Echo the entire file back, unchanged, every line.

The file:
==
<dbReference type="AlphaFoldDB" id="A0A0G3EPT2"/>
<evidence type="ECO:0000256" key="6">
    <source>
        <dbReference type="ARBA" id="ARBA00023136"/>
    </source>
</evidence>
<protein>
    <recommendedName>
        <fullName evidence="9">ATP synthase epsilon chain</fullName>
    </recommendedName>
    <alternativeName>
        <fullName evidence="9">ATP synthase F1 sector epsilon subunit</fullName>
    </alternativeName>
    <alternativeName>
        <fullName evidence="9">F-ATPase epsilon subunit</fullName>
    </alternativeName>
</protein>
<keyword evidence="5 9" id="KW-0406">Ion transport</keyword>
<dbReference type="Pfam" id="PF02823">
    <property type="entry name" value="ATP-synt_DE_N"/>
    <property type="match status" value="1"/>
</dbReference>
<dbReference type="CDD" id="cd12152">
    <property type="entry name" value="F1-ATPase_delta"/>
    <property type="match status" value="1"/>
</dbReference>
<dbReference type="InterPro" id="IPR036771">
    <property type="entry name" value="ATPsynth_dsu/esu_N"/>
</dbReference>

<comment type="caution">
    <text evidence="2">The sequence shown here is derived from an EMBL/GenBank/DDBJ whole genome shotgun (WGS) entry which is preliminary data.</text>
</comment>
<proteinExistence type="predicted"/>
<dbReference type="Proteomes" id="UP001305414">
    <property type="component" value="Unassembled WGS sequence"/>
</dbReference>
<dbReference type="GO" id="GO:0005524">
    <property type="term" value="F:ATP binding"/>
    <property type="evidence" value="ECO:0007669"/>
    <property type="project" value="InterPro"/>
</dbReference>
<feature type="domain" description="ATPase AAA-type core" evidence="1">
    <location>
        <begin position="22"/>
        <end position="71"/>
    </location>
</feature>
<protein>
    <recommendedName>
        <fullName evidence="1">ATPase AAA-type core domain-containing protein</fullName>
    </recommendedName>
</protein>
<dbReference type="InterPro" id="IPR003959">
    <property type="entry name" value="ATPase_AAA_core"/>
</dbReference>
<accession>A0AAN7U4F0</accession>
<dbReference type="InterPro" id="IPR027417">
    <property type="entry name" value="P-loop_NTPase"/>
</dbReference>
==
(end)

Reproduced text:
<dbReference type="AlphaFoldDB" id="A0A0G3EPT2"/>
<evidence type="ECO:0000256" key="6">
    <source>
        <dbReference type="ARBA" id="ARBA00023136"/>
    </source>
</evidence>
<protein>
    <recommendedName>
        <fullName evidence="9">ATP synthase epsilon chain</fullName>
    </recommendedName>
    <alternativeName>
        <fullName evidence="9">ATP synthase F1 sector epsilon subunit</fullName>
    </alternativeName>
    <alternativeName>
        <fullName evidence="9">F-ATPase epsilon subunit</fullName>
    </alternativeName>
</protein>
<keyword evidence="5 9" id="KW-0406">Ion transport</keyword>
<dbReference type="Pfam" id="PF02823">
    <property type="entry name" value="ATP-synt_DE_N"/>
    <property type="match status" value="1"/>
</dbReference>
<dbReference type="CDD" id="cd12152">
    <property type="entry name" value="F1-ATPase_delta"/>
    <property type="match status" value="1"/>
</dbReference>
<dbReference type="InterPro" id="IPR036771">
    <property type="entry name" value="ATPsynth_dsu/esu_N"/>
</dbReference>

<comment type="caution">
    <text evidence="2">The sequence shown here is derived from an EMBL/GenBank/DDBJ whole genome shotgun (WGS) entry which is preliminary data.</text>
</comment>
<proteinExistence type="predicted"/>
<dbReference type="Proteomes" id="UP001305414">
    <property type="component" value="Unassembled WGS sequence"/>
</dbReference>
<dbReference type="GO" id="GO:0005524">
    <property type="term" value="F:ATP binding"/>
    <property type="evidence" value="ECO:0007669"/>
    <property type="project" value="InterPro"/>
</dbReference>
<feature type="domain" description="ATPase AAA-type core" evidence="1">
    <location>
        <begin position="22"/>
        <end position="71"/>
    </location>
</feature>
<protein>
    <recommendedName>
        <fullName evidence="1">ATPase AAA-type core domain-containing protein</fullName>
    </recommendedName>
</protein>
<dbReference type="InterPro" id="IPR003959">
    <property type="entry name" value="ATPase_AAA_core"/>
</dbReference>
<accession>A0AAN7U4F0</accession>
<dbReference type="InterPro" id="IPR027417">
    <property type="entry name" value="P-loop_NTPase"/>
</dbReference>